Mustang (2015) – movie review


Mustang is a Turkish film set in a remote Turkish village in the present day, following five teenage sisters in a society so conservative, they are forbidden from experiencing the joys of growing up.

Before going into this movie, all I knew about it was that it was nominated for Best Foreign Film at this year’s Academy Awards and that it was Turkish.

I may not be able to relate to this film on a personal level, but I do think that it was an incredible film.

Not a single actor in this film looked familiar to me, so it made it a lot easier for Mustang to feel believable. The actors all put in great performances as well, especially Güneş Şensoy who played Lale, the youngest of the sisters who is also the main character.

Mustang is an emotional roller-coaster. The characters in the film go through great change and every scene seemed frighteningly realistic.

So if you like going to the cinema to be immersed in great drama or if you’re a fan of most foreign cinema, you’ll love Mustang. If you’re looking for a thought-provoking and satisfying film, then you’ll definitely find Mustang a rewarding experience.

I went into Mustang without knowing a lot about the film, but I left feeling morally and intellectually rewarded. However I wouldn’t watch Mustang again. The frightening and very believable portrayal of the oppression that happens in many young women’s lives was too much for me.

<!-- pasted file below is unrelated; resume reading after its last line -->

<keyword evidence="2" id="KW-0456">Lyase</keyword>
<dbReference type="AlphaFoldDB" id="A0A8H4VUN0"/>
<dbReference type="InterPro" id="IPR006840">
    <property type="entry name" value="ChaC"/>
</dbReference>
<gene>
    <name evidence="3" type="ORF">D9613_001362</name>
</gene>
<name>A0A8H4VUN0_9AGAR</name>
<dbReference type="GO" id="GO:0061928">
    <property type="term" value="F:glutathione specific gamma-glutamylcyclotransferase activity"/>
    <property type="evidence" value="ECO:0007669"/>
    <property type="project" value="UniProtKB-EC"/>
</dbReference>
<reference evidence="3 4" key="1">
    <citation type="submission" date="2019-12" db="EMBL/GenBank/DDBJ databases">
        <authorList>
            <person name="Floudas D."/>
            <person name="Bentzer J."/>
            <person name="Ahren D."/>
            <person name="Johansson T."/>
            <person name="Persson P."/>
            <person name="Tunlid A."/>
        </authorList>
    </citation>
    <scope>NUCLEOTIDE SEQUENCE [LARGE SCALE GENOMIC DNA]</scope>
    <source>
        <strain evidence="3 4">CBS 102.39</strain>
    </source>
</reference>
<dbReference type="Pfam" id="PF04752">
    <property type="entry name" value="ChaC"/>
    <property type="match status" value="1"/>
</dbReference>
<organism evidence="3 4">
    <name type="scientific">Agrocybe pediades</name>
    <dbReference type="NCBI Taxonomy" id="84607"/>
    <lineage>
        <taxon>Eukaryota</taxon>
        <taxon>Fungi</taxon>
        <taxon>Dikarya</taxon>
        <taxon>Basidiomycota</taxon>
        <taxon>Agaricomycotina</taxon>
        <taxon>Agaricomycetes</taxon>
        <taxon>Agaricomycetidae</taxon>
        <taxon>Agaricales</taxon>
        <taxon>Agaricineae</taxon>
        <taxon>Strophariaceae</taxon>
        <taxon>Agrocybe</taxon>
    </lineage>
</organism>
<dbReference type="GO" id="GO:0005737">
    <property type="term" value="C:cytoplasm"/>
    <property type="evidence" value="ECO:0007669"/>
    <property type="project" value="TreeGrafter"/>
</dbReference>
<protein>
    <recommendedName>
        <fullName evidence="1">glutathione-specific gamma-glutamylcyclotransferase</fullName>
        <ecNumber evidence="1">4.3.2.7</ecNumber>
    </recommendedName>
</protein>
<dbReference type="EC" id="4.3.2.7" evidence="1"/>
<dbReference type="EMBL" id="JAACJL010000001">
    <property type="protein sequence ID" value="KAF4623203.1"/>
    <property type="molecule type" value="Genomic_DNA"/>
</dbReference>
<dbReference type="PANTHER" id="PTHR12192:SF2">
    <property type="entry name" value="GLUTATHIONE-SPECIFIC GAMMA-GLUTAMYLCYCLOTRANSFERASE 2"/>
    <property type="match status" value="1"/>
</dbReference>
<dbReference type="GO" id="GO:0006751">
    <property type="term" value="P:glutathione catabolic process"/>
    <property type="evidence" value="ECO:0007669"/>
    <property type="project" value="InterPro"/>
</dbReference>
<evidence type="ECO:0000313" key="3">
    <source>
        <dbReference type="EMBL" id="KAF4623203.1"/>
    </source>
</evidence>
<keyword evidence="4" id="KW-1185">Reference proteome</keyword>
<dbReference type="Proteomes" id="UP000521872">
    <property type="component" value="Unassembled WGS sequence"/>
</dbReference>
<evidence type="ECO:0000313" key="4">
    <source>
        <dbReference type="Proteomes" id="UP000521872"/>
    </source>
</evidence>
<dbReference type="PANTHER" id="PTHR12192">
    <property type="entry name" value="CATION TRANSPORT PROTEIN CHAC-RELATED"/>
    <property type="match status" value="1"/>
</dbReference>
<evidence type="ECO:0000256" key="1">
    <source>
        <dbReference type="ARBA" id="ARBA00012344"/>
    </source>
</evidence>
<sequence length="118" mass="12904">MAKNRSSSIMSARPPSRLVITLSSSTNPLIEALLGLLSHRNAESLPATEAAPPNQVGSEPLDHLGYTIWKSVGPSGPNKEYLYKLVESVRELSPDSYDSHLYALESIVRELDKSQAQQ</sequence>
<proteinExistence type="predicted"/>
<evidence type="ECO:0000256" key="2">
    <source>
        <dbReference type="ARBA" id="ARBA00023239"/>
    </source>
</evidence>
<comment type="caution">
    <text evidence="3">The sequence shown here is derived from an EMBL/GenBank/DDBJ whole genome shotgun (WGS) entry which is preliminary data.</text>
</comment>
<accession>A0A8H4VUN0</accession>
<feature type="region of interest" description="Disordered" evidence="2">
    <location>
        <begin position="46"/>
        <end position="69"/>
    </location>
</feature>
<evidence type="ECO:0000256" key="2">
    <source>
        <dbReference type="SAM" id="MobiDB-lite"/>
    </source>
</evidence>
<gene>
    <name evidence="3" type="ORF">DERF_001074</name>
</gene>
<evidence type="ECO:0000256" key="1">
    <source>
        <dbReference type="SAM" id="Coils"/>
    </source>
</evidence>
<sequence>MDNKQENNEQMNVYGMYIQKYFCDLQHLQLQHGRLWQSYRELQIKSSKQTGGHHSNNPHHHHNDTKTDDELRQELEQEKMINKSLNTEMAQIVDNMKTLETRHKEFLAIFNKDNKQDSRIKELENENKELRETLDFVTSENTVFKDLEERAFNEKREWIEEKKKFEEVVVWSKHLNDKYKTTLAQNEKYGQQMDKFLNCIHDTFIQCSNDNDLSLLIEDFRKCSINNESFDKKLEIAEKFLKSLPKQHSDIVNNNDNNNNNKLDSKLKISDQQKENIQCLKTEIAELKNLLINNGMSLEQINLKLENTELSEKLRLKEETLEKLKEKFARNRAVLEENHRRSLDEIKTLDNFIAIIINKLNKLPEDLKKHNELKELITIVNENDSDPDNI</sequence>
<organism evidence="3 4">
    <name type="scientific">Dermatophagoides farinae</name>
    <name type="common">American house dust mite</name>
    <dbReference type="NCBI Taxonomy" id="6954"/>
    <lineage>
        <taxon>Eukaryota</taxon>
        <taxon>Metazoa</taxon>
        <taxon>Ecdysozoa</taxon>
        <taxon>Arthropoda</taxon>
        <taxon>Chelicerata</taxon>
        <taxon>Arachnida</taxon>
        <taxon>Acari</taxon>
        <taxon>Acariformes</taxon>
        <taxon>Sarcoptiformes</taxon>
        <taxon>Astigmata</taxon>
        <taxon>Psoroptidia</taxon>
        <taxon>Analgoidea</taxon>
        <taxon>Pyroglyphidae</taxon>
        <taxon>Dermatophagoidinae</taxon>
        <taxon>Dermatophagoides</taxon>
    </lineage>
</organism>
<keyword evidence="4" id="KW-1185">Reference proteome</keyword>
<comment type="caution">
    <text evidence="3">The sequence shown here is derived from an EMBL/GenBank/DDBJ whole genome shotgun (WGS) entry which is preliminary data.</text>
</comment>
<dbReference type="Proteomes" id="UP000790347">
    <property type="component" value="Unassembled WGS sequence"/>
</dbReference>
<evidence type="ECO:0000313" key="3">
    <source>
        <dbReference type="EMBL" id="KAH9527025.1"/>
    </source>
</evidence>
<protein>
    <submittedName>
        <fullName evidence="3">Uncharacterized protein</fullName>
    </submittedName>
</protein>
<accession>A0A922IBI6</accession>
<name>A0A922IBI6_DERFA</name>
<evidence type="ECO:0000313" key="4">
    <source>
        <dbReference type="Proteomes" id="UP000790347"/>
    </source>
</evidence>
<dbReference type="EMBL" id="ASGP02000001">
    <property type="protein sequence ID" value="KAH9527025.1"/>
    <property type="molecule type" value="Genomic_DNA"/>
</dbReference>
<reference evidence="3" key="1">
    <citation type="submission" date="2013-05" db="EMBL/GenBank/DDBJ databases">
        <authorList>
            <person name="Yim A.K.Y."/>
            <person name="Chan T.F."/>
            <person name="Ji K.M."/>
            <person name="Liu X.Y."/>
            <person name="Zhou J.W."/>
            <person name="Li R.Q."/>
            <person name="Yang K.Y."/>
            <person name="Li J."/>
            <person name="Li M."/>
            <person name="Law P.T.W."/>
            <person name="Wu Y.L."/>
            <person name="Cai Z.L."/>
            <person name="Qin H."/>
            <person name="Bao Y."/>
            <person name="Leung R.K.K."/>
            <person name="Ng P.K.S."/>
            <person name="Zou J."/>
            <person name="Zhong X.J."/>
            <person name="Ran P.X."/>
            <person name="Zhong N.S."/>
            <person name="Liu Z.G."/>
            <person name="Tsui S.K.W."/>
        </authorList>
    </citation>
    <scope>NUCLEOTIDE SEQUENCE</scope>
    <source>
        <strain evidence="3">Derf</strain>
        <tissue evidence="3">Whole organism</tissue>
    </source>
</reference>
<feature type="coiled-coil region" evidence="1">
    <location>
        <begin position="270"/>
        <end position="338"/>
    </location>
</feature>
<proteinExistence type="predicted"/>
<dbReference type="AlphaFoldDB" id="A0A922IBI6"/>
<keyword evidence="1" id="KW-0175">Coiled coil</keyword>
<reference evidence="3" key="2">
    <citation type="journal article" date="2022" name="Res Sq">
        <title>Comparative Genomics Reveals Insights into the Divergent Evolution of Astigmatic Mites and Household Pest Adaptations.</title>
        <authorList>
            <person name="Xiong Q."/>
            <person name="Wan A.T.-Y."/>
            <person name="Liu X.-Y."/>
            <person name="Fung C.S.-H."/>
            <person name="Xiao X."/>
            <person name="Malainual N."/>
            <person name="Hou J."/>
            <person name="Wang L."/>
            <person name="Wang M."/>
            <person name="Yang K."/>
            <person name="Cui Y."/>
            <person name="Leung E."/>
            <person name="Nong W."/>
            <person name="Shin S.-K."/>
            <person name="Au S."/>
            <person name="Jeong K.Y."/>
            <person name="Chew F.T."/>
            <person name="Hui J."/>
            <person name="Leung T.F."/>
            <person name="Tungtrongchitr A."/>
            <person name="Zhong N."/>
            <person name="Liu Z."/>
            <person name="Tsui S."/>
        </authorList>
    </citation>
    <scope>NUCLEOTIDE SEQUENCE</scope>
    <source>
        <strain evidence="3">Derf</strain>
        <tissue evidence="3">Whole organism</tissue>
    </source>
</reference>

What did you think of Mustang? Leave your comment on the side and don’t forget to follow my Instagram page for movie posters.


4 thoughts on “Mustang (2015) – movie review

  1. I saw this in Sydney recently and found it to be a “profoundly political statement and a poetically beautiful story about femininity and feminism” (see my review). It also ends with real optimism and hope for Turkey and its oppressed women.


      1. Easy to miss, but the search for their teacher is actually a metaphor for the role of education in the liberation of oppressed women in countries like Turkey.


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